For a long time it was anybody’s guess as to what Pamela and old Arthur Waite actually meant to say with this world famous deck. It is food for thought and maybe even a source of conflict in the tarot community. Tali Goodwin and Marcus Katz have tried to take those jousting weapons (5 of Wands anyone?) away from us and instead offer us a clear and concise history of ‘the making of’ the RWS in Secrets of the Waite-Smith.
Like I said, they’ve tried. But have they actually succeeded? Yes and no. But luckily way more yes than no. Many historians would love to have a time machine and travel back in history to see what really happened. I myself, being a historian, can attest to that wish and in a variety of ways it is answered by Secrets of the Waite-Smith.
As a reader I predominantly use decks based on the Waite-Smith tradition and to know the origins of my own personal deck has been a wonderful journey throughout early 20th century Tarot history. Knowing more about both its creators is for sure something I wanted and Goodwin and Katz do not disappoint in that area. Arthur Edward Waite and the endearing Pamela Colman Smith each get their own chapter.
The book is a ‘fun’ read. I’m a non-native speaker and the writing is quite accessible. Even though the volume is based on a lot of research, it is definitely not scientific. This could be a disappointment to some and I guess a more ‘nerdy’ approach might overcome some of the (admittedly minor) issues of this book. Here and there there’s a mix-up between references and the conclusions of the writers. In some cases it is apparently quite clear what Waite intended with the Majors, but in others -since Pamela Colman Smith was mostly responsible for those – it depends on the links between her background as an artist and her places of residence. Nonetheless, this ‘guesswork’ does make for an interesting perspective on the cards and in many cases gives additional or clearer meanings to the minors (and majors). I have had a few ‘aha-moments’ and they also added to my personal journaling.
The whole book is obviously a labor of love for Tarot and represents loads of research. It contains a lot of never before published imagery ranging from art that possibly inspired the deck to private pictures of the artist. It is huge, especially for this price. Does it really matter that it doesn’t have an index, no table of contents and only endnotes instead of footnotes? Well, yes… but that might be me, since I love picking up the reference books or know immediately which books are used. But I think many others won’t care and if the authors wish it, this could be remedied in a second print run.
What was a little annoying though, is that there is a lot of use of Waite’s own Pictorial key. I would have loved seeing a better division in this; put Waite’s keywords in a little table and then focus on Katz’s and Goodwin’s interpretations, suggested by new ways of reading based on their extensive research. That is really a shame, because I am not buying this book for the Pictorial key but for the true story behind the world’s most popular tarot. And since their conclusions are super-interesting I think they’re selling themselves short by giving such a huge role to meanings that weren’t a secret (so to speak).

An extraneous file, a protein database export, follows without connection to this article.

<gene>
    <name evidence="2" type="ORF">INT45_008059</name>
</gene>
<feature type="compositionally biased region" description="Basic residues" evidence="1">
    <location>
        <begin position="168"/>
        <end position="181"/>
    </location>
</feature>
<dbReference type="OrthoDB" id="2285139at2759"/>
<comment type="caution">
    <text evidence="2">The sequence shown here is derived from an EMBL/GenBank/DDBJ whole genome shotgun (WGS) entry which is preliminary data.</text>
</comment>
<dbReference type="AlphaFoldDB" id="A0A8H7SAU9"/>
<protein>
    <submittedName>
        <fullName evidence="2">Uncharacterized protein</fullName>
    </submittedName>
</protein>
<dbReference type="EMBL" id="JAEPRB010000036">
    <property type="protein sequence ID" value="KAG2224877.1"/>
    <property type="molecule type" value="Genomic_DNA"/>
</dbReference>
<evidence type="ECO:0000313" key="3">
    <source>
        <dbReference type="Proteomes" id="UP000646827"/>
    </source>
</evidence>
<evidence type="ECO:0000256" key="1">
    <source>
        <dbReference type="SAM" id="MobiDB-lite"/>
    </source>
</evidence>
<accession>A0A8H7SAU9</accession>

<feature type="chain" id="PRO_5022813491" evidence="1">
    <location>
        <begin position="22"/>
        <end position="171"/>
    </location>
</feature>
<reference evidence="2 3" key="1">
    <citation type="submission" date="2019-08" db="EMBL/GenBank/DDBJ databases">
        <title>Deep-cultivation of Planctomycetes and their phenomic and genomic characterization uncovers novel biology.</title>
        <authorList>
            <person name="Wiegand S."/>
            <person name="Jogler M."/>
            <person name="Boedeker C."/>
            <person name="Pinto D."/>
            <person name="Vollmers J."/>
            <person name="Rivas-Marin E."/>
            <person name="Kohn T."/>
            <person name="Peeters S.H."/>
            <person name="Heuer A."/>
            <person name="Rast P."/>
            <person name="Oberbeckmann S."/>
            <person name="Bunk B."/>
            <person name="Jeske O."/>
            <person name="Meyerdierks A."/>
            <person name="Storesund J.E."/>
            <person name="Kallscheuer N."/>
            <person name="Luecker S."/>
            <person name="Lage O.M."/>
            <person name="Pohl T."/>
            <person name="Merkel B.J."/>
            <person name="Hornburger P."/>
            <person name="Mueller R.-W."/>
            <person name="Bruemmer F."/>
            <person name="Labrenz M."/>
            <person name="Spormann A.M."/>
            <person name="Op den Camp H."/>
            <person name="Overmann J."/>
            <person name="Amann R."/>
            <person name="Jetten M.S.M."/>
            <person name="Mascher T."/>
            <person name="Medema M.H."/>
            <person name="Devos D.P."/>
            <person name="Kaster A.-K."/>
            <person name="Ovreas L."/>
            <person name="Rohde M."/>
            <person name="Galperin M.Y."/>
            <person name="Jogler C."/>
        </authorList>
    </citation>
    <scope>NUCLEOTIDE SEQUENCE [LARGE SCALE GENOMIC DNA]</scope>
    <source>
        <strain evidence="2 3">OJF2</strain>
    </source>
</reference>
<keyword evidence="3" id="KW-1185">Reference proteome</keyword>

Another thing that might put people off is the heave use of Kabbalah-based interpretation. If you are not familiar with these correspondences yet, or if you want nothing to do with it, you will still encounter a lot of reading material on this subject. Especially for a beginner that might be frustrating and I can imagine that not only seasoned readers or collectors want to have a peek at & in this book. But then again…for others the Kaballistic material might exactly be what they like in this volume.
I think Secrets of the Waite -Smith Tarot definitely adds to the world of Tarot books. It is a combination of a history book, imaginative brainstorming waves and (to a lesser extent) reading tips. There’s also an accompanying online course you can follow via the Tarosophy Tarot Association. It’s an interesting one, but it does immediately reveal the most important secret in the book: how Pamela Colman Smith got inspired for the scenics and symbology of the minors in the rider-waite-smith deck. In order to be fully informed you of course still need to buy the book. (QS: Unfortunately the Secrets of the Waith-Smith Tarot website that was supposed to support the book with extra information is disappointing. Only 7 cards are available and most of its meanings and inspiration is already shown in either the course or the book itself.)
Overall you can say that Goodwin and Katz have really immersed themselves in RWS-treasure in order to get the true story for us readers. And I think you get at least part of that story. There is a lot of new material. It is fascinating to look through the eyes of one of the most famous tarot designers of all time and understand how she came to create certain minor arcana cards. As far as Waite goes, well the man really was a bit pompous and even after reading this book you can rest assured he took his secrets to the grave.
|Author or artist||Publisher||Publication|
|Tali Goodwin & Marcus Katz||Llewellyn||April 2015|